The new executive director of the Georgia GOP is a 21-year-old part-time college student who is already something of a legend in state Republican circles. She turned down her admission to an Ivy League school to help pull off a string of improbable GOP victories.
Carmen Foskey has a broad portfolio that includes outreach to millennials. She’s setting up a youth advisory council in her new job to make inroads to college campuses, recruit candidates and improve social media tactics at a time when the national GOP brand is taking a beating.
The messenger is fitting. At 16, she was an intern for U.S. Rep. Austin Scott. At 17, she was a staffer for David Perdue’s U.S. Senate campaign, balancing finals at Warner Robins High School with field operations work.
She was in the throes of the campaign when the letter from Brown University, her dream school, arrived. But two weeks later, she called the school admissions office to defer her acceptance. She toiled in Louisiana and Philadelphia on Republican causes, then returned to Georgia to help run state Rep. Shaw Blackmon’s campaign. That’s when she decided to permanently turn it down.
The huge debt load was a major factor. Something else also spurred her decision: A letter she received from a student at the university who had read about her work in GOP campaigns and wanted “to find the time to sit down with me to help me see the light.”
As cliché as it sounds, she said, it was her “tipping point.” Plus, she adds, “I felt like I could stick it to him otherwise.”
Not too long later, consultants were looking for a hungry operative to run the campaign of a GOP businessman running for Savannah mayor. Eddie DeLoach was a former county commissioner who was defeated in his 2012 bid for county chair. Savannah hadn’t elected a Republican-leaning mayor since 1991.
She got a call from strategist Mark Rountree to run DeLoach’s campaign, and a day later she was in Savannah, living in a cottage behind DeLoach’s home. She was 19.
The number of homicides in Savannah had nearly doubled over the past year, making it the city’s bloodiest since 1991, and violent crime grew by more than 20 percent. She grasped quickly that the race would be won or lost on law-and-order issues.
DeLoach’s campaign hoisted a billboard above incumbent Mayor Edna Jackson’s re-election headquarters with a running ticker of the number of gunshots detected in the city. At the first debate, when asked to name the city’s top three challenges, he answered succinctly: crime, crime and crime.
His 2015 victory in the books, Foskey moved to Athens to enroll in the University of Georgia. Every afternoon after classes, she drove about an hour to Gainesville to manage Republican U.S. Rep. Doug Collins’s re-election bid against a field of conservatives, including ex-Rep. Paul Broun, looking to outflank him from the right.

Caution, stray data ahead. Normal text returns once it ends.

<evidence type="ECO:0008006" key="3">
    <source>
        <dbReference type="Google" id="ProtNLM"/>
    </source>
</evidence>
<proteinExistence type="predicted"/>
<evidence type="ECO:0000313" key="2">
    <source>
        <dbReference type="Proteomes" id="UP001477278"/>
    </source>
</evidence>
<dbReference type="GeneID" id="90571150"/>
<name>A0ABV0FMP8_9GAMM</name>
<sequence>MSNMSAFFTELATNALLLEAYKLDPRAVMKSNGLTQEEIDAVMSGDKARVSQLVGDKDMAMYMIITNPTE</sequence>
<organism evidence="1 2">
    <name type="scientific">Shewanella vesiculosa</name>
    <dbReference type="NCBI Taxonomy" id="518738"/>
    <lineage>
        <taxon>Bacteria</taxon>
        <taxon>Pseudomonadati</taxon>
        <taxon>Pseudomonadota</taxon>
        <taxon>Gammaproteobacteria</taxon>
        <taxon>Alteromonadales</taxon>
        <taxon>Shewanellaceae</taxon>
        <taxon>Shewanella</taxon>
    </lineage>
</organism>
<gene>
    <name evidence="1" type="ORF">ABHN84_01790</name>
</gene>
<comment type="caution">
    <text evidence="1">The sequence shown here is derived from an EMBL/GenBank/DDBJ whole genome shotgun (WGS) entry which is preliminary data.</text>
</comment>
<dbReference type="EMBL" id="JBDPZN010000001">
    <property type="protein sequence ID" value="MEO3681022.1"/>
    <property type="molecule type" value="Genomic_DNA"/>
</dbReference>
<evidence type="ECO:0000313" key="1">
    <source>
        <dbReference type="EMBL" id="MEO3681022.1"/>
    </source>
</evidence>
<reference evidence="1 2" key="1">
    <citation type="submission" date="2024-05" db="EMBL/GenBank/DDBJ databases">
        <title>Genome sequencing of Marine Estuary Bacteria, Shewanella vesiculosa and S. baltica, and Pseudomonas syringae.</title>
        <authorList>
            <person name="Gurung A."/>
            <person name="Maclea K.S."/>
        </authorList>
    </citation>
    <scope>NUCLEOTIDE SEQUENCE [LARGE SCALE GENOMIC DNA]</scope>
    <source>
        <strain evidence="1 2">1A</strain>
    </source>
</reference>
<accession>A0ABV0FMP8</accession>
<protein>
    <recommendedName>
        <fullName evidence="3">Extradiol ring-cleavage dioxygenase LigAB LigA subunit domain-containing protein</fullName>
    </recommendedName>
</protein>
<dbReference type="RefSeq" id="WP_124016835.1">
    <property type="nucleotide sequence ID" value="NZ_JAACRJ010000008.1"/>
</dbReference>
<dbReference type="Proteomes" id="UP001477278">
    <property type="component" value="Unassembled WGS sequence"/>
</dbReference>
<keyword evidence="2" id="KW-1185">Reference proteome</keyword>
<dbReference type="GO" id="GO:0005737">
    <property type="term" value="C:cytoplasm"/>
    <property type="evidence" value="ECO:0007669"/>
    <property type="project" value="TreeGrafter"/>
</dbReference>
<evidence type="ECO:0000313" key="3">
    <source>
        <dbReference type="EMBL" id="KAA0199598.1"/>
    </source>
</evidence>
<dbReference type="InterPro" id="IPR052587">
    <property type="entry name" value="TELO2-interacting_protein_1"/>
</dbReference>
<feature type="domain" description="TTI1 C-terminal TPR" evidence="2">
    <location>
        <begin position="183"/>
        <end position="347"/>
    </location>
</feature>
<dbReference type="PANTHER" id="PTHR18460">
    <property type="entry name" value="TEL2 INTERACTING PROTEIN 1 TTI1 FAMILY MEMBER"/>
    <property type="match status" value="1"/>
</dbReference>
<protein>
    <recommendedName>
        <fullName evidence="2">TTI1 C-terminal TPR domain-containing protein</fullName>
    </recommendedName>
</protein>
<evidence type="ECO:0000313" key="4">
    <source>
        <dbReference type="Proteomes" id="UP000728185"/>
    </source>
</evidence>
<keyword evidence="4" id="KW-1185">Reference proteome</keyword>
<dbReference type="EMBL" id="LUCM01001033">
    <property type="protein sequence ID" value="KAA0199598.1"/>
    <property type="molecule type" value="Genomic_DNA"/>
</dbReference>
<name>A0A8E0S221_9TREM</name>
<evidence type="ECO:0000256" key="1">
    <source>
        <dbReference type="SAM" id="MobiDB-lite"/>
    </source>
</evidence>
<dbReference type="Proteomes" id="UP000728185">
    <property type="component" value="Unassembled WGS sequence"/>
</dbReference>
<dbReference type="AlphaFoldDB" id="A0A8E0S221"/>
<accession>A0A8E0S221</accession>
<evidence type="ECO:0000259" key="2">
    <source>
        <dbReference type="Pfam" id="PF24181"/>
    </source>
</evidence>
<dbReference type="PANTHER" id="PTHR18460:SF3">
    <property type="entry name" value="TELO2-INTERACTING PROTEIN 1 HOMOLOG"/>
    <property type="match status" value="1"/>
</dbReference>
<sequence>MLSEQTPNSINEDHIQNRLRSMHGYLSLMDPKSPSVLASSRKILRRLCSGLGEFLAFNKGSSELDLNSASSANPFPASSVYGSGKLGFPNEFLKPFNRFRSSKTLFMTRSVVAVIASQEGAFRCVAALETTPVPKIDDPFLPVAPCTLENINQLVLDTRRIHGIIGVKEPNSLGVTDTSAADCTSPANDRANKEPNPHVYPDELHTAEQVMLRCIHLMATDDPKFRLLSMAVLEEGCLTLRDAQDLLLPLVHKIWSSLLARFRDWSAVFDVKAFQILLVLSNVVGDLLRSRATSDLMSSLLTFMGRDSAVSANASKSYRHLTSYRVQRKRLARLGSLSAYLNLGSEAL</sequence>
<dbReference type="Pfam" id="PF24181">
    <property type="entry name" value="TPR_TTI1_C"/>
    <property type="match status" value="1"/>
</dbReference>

“She was willing to do what very few young operatives were willing to do – the grunt work,” said Collins, who would win handily. “She’ll put up the signs, she’ll knock on the doors – but she also understands the numbers. She is the whole deal.”
Every evening, she would drive home past the reveling students in downtown Athens without a second glance. She never attended a fall football game at Sanford Stadium. Before the year was out, she was chief-of-staff for the Student Government Association’s president.
“I’ve never had that desire to seek normalcy. It’s just not who I am,” she said. “I knew what my niche was and I enjoyed it. And that niche is winning. And conservative politics fits that well.”
Brian Robinson, a veteran political strategist, taught a public affairs communications course at UGA last year and would spot Foskey in the crowd even though she wasn’t on the roster. He’s been in politics for much of Foskey’s life, he said, but if she were teaching a class “I’d sit in and see what I can learn.”
“There’s one thing that makes me leery of Carmen,” he said. “She didn’t enjoy her time as a student at the University of Georgia – where Jesus will attend school when he returns – and didn’t go to football games. That’s not right; that’s not OK. And someone needs to say it.”
She moved to Buckhead recently to get closer to the white-hot center of Georgia politics and take online courses at UGA. That’s where she met John Watson, the lobbyist and longtime political operative running for GOP chair.
The party’s reputation was deeply damaged and it was facing the double-whammy of mounting debt and lawsuits accusing the then-chair of racial discrimination. Plus, Watson’s close ties to the state’s political establishment seemed to give him little chance in a party vote dominated by grassroots folks.
About 30 minutes later, she agreed to join him.
“It is an odd day in Georgia politics when a lobbyist who is not a traditional grassroots activist can win the chairmanship,” she said of Watson’s eventual victory. “But when you know John, and you know his integrity and honesty, and his obsession with winning it makes sense.”
The Georgia GOP is beginning to pare down its costs, line up fundraisers and get a handle on the litigation. Foskey, for now, wears many hats, including serving as the party’s political director and spokeswoman.
Oh, and she’s getting hitched: She was engaged to a fellow Republican operative in May and the wedding is set for October. A young woman in a hurry, indeed.
Her friends privately worry that she’ll burn out. She said she won’t let that happen.
“I’m a keep-my-head-down kind of person who just lets my credentials speak for themselves,” she said. “I’m a firm believer that hard work beats strategy. It doesn’t matter how grand the strategy is, if there’s not someone there to execute it.”
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